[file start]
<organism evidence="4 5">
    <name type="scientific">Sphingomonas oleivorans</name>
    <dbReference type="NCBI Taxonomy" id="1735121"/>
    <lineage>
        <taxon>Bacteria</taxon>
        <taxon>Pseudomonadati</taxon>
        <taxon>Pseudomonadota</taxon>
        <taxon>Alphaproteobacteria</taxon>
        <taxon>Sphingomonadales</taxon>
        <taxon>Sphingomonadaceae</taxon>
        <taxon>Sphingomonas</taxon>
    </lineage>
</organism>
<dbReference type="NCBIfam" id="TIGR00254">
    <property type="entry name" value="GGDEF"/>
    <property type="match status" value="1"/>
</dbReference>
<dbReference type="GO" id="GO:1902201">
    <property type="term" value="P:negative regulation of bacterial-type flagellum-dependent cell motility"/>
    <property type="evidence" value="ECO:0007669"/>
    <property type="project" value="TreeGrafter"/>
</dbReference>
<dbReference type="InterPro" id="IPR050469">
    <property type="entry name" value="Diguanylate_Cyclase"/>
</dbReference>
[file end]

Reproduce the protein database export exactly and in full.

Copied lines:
<organism evidence="4 5">
    <name type="scientific">Sphingomonas oleivorans</name>
    <dbReference type="NCBI Taxonomy" id="1735121"/>
    <lineage>
        <taxon>Bacteria</taxon>
        <taxon>Pseudomonadati</taxon>
        <taxon>Pseudomonadota</taxon>
        <taxon>Alphaproteobacteria</taxon>
        <taxon>Sphingomonadales</taxon>
        <taxon>Sphingomonadaceae</taxon>
        <taxon>Sphingomonas</taxon>
    </lineage>
</organism>
<dbReference type="NCBIfam" id="TIGR00254">
    <property type="entry name" value="GGDEF"/>
    <property type="match status" value="1"/>
</dbReference>
<dbReference type="GO" id="GO:1902201">
    <property type="term" value="P:negative regulation of bacterial-type flagellum-dependent cell motility"/>
    <property type="evidence" value="ECO:0007669"/>
    <property type="project" value="TreeGrafter"/>
</dbReference>
<dbReference type="InterPro" id="IPR050469">
    <property type="entry name" value="Diguanylate_Cyclase"/>
</dbReference>